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The Narrow Road to the Deep North

by Roger Pulvers

Special To The Japan Times

The time line of Richard Flanagan’s new novel, “The Narrow Road to the Deep North,” slips back and forth from prewar Tasmania, Melbourne and Adelaide to postwar Sydney, among other locations. Yet there is only one stark, unrelenting and everlasting present — “the Line,” the 415-km-long Burma-Thailand railway that was built between June 1942 and October 1943 by more than 300,000 prisoners of war under the command of the Japanese. One in three prisoners’ lives was lost on that arch-brutal forced march. Of those who perished, 90 percent were Asian, primarily Burmese and Malayans, but also Chinese, Tamils, Thais and Javanese. Nearly 3,000 Australians were among those killed. Richard Flanagan’s father was one of the lucky POWs who survived.

The novel revolves around the life of physician Dorrigo Evans, a character modeled after war hero Edward “Weary” Dunlop. Dunlop, who looked after his men as they struggled under the most heinous conditions to clear jungle, break rock and lay rail from Bangkok to Rangoon, present-day Yangon, called his comrades “living skeletons.” As his men lay dying of malaria, beri-beri and cholera, he bartered with and cajoled the Japanese captors, some of them sadists who took the greatest pleasure in tormenting, torturing and beheading captives. After the war, Dunlop returned to an illustrious career in Australia. He openly forgave the cold-blooded and tyrannical Japanese who tortured and murdered the men on the Burma-Thailand railway.

The mateship — or absence of it — among the Aussie POWs is the theme that propels the story. There is Rabbit Hendricks, who makes sketches and drawings of camp life, creating a backdrop for this heart-rending drama. Tiny Middleton works on the construction of the railway with a prodigious energy, “to show them little yellow bastards what a white man is”; but his overfulfilling of work quotas leads the Japanese to set new limits, and for this he is despised by his less fit fellow prisoners. In the group is also the racist Rooster MacNeice, who passes time memorizing parts of “Mein Kampf.” The most savage beating is given to Darky Gardiner. He eventually crawls to the latrine and drowns face down in it.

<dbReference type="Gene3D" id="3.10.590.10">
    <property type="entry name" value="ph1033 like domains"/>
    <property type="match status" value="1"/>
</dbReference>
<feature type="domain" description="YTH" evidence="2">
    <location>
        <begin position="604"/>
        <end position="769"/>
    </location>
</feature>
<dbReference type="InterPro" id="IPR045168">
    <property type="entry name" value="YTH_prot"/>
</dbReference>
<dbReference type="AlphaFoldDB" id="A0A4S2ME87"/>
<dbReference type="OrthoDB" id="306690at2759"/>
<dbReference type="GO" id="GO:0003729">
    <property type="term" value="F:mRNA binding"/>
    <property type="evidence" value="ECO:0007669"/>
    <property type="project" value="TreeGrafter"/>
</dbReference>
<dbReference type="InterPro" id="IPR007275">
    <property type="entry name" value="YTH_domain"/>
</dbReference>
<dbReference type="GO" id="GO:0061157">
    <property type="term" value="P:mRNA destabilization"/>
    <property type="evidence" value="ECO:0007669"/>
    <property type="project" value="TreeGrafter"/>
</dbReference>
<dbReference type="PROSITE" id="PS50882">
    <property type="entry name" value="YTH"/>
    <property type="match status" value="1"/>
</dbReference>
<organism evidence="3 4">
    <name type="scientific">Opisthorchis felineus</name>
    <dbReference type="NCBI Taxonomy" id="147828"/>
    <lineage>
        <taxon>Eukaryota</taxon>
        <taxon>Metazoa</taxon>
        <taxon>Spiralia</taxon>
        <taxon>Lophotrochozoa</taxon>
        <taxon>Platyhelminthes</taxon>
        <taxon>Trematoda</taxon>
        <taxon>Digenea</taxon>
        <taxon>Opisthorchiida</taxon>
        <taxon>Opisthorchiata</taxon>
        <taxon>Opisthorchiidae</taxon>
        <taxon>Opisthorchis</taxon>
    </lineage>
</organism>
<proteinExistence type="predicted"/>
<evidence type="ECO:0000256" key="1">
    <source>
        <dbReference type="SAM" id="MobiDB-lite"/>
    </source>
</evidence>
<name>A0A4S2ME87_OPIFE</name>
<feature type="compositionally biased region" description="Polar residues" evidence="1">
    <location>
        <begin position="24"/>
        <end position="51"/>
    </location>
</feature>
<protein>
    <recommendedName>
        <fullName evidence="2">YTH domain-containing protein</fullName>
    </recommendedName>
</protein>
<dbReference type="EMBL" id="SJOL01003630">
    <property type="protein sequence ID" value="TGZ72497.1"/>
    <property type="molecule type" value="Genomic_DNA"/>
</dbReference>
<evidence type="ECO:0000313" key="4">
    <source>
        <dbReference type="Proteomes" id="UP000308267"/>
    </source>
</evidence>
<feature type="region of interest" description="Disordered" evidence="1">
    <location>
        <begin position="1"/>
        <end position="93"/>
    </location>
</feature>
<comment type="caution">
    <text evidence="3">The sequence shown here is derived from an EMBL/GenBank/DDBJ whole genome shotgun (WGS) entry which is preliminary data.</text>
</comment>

The postwar fate of the prisoners who made it back home varies from despair to suicide … to a banishment of the past. Dorrigo Evans becomes a national hero; but, despite the adulation of his compatriots, he is unable to find any degree of self-fulfillment or love. The great love of his life is Amy, his uncle’s wife. But he fails to contact her after the war, only to catch a glimpse of her, 25 years after they first met in an Adelaide bookshop, walking across the Sydney Harbour Bridge. But a re-encounter was not meant to be. Dorrigo has accepted life with a wife he does not love. It is as if the ever-present war has drained all passion away forever.

While “The Narrow Road to the Deep North” largely lacks the magnificent metaphors that drive Richard Flanagan’s 2001 masterpiece, “Gould’s Book of Fish,” perhaps they would be out of place in a book that reads like a modern-day document of war and how it afflicts the aftermath on both sides of belligerency.